Sports Briefs

Posted: Thursday, September 25, 2003

Report: Michigan basketball tourney ban lifted

ANN ARBOR, Mich. The Michigan basketball team has won its appeal and will be eligible to play in the 2004 NCAA tournament, according to a newspaper report.

The school has been informed that its appeal of the NCAA's postseason ban was successful, a person at the university familiar with the situation told the Detroit Free Press for a Thursday story.

An announcement was expected to be made Thursday.

Iverson likely to finish his career as a Sixer

PHILADELPHIA The lights dimmed as the video scoreboard started playing Allen Iverson's career highlights.

There he was being announced as Philadelphia's No. 1 draft pick, and later holding his MVP award. There he was celebrating victories, acting silly off the court and hugging former coach Larry Brown.

The memories showed what makes Iverson so valuable and why the Sixers couldn't afford to lose him. Now, they won't have to worry about that.

Iverson signed a four-year contract extension with the 76ers on Wednesday that will keep the three-time NBA scoring champion with them through the 2008-09 season.

''I always wanted to be a Sixer. I always wanted to finish my career as a Sixer,'' Iverson said as the deal was announced at a special event for season ticket-holders at the Wachovia Center.

Terms were not announced, but a team source, speaking on condition of anonymity, said Tuesday the extension would pay Iverson $76.7 million over the four years.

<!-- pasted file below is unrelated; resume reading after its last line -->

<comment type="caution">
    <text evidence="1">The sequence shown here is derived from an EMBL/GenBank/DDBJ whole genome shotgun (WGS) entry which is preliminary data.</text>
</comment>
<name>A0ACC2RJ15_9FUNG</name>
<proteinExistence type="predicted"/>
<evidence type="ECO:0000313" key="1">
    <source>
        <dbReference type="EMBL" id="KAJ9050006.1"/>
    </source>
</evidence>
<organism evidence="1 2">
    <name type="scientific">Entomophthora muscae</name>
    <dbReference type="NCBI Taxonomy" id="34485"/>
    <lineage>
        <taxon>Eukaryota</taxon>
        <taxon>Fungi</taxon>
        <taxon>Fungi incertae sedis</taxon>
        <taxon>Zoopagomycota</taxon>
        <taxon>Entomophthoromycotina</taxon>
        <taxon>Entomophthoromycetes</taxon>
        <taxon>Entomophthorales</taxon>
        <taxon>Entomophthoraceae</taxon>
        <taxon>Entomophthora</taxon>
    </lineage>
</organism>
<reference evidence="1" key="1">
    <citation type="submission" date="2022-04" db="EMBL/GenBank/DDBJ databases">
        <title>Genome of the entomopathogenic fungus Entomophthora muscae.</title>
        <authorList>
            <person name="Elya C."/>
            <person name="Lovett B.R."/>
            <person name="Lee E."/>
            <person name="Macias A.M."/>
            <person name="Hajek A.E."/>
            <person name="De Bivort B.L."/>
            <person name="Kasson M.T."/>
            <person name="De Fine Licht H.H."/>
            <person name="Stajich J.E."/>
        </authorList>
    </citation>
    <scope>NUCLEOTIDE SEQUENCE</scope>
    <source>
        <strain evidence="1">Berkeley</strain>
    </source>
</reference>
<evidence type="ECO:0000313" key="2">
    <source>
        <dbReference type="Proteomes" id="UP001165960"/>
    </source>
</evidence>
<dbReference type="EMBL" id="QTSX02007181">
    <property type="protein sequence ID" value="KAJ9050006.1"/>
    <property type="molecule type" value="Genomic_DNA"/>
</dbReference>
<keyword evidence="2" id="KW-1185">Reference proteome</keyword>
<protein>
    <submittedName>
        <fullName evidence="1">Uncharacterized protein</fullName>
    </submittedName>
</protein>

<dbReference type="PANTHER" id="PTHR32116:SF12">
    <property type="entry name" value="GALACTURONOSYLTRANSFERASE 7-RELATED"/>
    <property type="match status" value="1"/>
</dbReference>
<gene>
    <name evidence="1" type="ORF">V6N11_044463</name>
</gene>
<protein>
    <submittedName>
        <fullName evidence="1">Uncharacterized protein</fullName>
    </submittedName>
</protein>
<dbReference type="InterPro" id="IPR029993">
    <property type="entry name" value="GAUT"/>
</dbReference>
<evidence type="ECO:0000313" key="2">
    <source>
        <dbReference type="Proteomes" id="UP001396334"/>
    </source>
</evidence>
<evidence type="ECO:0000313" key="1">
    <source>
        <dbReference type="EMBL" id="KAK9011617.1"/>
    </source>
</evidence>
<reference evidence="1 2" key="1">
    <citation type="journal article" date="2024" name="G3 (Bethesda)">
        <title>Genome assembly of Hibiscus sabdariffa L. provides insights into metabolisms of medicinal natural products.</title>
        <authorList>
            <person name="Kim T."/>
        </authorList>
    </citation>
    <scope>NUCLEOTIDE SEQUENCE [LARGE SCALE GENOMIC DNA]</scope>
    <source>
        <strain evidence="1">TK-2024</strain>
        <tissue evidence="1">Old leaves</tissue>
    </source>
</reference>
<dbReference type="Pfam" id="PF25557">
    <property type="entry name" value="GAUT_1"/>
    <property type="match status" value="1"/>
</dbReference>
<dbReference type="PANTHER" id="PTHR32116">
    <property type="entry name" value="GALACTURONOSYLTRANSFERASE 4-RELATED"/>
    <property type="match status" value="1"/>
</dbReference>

Pincay sues Santa Anita over career-ending injury

LOS ANGELES Hall of Fame jockey Laffit Pincay Jr. sued Santa Anita, saying negligence at the racetrack after he broke his neck in a March 1 spill resulted in a career-ending injury.

After the accident, doctors advised Pincay that his spine wasn't stable enough to allow him to ride, and he retired in April at age 56 as horse racing's winningest jockey. With 9,530 victories, he had hoped to race another two years to top 10,000.

The Superior Court lawsuit filed Tuesday seeks unspecified damages from Santa Anita, an ambulance company used by the track, a track doctor and his assistant.

Pincay broke his neck when another horse swung wide, knocked him off his mount and rolled on him in a turf race.

Pincay's attorney Neil Papiano said Wednesday the ambulance company failed to stabilize Pincay's neck after the accident, and that the jockey was taken to the track's first-aid station instead of Arcadia Methodist Hospital, across the street from the track.

Papiano said track physician Dr. Melvin Coates was not working at the time. Papiano said he is named as a defendant because he should have been on duty.

According to the lawyer, Coates' assistant, Angel Delgadillo, treated Pincay and told him to ''take some pills and go home.''

''Unfortunately, there was a tremendous misdiagnosis. They never sent him to the hospital,'' Papiano said.

Pincay was still in pain three days after the accident when he came to the track to exercise horses. Friends told him to go to the hospital.

Papiano said doctors at Arcadia Methodist Hospital told Pincay he had a ''hangman's fracture.'' They found two breaks in the same bone in his neck. The bone is one of the uppermost seven vertebrae of the spine.

Pincay was outfitted with a halo, which immobilized his head and neck. He wore the device for two months.

Santa Anita attorney Frank DeMarco was in court Wednesday and did not immediately return phone calls seeking comment. There was no answer at a phone number for the ambulance company.

Pincay broke Bill Shoemaker's record for victories in 1999. He was elected to racing's Hall of Fame in 1975, and won the 1984 Kentucky Derby.

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